First Advisor

Martin J. Streck

Date of Publication

Summer 8-11-2017

Document Type


Degree Name

Master of Science (M.S.) in Geology






Magmatism -- Indonesia -- Sulawesi Utara, Volcanic eruptions -- Indonesia -- Sulawesi Utara



Physical Description

1 online resource (xi, 119 pages)


Soputan volcano is one of the few basaltic volcanoes among 127 active volcanoes in Indonesia. It is part of the Sempu-Soputan volcanic complex located south of Tondano Caldera, North Sulawesi and commonly produces both explosive eruptions with VEI 2-3 and effusive lava dome and flow eruptions. Over the last two decades, Soputan had thirteen eruptions, the most recent in 2016. Most eruptions started explosively, followed by dome growth and in some cases pyroclastic flows. Our study focuses on understanding the magmatic system of Soputan and what processes are responsible for its highly explosive eruptions, which are typically uncommon for a basaltic magma composition. Our study includes tephra samples predating the 1911 eruptions, lava flow samples from the 2015 eruption, and ash from a 2015 fallout deposit.

Our whole rock major and trace element composition are virtually identical to lava flow and select pyroclastic deposit compositions of Kushendratno et al. (2012) for the 1911-1912 and 1991-2007 eruptions. Bulk rocks contain 49 to 51 wt.% SiO2, whereas 2015 ash samples are slightly more silicic with 53 wt.% SiO2, consistent with segregation of groundmass from phenocrysts in the eruption cloud. Mantle normalized incompatible trace elements indicate strongly depleted HFSE (High Field Strength Elements) and REE (Rare Earth Elements) signatures but with spikes at Pb and Sr and mild enrichment of Rb and Ba.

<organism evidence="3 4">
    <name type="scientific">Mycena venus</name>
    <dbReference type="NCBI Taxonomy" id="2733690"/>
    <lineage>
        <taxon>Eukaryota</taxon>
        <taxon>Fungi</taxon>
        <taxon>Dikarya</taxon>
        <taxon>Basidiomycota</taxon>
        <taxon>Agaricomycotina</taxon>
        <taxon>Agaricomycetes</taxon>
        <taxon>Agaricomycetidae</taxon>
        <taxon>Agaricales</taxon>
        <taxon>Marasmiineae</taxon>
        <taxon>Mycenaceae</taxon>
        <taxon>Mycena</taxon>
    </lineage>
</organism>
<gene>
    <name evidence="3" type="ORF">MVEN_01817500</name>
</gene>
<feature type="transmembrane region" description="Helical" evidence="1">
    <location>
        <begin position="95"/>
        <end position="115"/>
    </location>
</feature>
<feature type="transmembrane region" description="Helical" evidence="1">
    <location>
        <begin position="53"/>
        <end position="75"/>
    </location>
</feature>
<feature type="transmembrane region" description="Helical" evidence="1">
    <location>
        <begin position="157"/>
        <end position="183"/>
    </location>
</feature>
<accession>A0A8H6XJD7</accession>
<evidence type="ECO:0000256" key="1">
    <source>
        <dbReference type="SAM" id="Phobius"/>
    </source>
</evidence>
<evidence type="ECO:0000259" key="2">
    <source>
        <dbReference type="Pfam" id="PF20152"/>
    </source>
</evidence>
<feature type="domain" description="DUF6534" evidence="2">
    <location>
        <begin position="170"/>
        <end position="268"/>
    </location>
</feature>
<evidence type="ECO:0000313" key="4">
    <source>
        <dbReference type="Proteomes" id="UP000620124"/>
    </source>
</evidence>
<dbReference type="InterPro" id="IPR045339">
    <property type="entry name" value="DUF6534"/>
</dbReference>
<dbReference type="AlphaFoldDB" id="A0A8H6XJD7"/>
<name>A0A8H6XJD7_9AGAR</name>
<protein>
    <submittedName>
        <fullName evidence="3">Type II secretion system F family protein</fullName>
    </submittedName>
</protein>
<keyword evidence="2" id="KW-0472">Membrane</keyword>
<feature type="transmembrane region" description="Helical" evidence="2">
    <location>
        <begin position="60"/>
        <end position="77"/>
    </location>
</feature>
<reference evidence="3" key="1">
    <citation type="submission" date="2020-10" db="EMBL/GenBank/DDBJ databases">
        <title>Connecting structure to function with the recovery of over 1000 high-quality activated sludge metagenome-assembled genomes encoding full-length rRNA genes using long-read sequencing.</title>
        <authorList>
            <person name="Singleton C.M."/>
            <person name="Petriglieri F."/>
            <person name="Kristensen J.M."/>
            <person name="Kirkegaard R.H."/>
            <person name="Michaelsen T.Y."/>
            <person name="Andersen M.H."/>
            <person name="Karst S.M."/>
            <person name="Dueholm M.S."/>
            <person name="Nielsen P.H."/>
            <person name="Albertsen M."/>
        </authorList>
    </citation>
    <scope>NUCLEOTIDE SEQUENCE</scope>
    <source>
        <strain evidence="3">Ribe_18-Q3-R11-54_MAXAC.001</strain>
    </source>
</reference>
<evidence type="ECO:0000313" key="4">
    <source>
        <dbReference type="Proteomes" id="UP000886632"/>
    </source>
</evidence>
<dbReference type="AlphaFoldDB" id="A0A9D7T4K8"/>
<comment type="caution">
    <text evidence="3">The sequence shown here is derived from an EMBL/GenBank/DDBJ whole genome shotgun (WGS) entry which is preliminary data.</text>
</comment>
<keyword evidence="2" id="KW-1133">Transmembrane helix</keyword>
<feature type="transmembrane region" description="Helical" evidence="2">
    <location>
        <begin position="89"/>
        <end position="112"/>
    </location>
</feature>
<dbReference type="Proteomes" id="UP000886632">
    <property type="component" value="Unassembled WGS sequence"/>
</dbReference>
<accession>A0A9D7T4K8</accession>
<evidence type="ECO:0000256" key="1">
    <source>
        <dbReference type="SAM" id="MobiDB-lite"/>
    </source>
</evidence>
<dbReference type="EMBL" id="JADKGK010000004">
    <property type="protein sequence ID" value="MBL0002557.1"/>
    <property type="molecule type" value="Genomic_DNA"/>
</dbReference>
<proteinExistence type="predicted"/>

In comparison of data of this study with what was reported by Kushendratno et al. (2012), Fo68-79 olivine-hosted melt inclusions range from basaltic (48-52 wt.% SiO2) to basaltic andesite (54-55 wt.%) as compared to 54 - 65 wt.% SiO2 glass in Fo68-74 olivines. The compositional range of melt inclusions is consistent with 50% fractionation of multiple minerals including observed phenocrysts of olivine, plagioclase, pyroxene and oxides. Compositional trends with an inflection point likely reflect a change in the crystallizing assemblage, where early crystallization includes clinopyroxene and plagioclase, while later crystallization is dominated by plagioclase. New volatile concentration data from melt inclusions (S max. 0.35 wt.%, Cl max. 0.17%, H2O max. 5.2 wt.% from FTIR analyses) are higher than previously reported from younger samples (S max. ~0.07 wt.%, Cl max. 0.2%, H2O max. ~1 wt.%). H2O is relatively constant (~1-4 wt.%) for individual tephra samples (data by FTIR and water by difference method). Our inclusion data suggest that more volatile-rich magmas exist at depth and this is consistent with a model whereby recharge of deep, volatile-rich magmas into a more degassed and crystal-rich magma initiates a new, highly explosive eruption.


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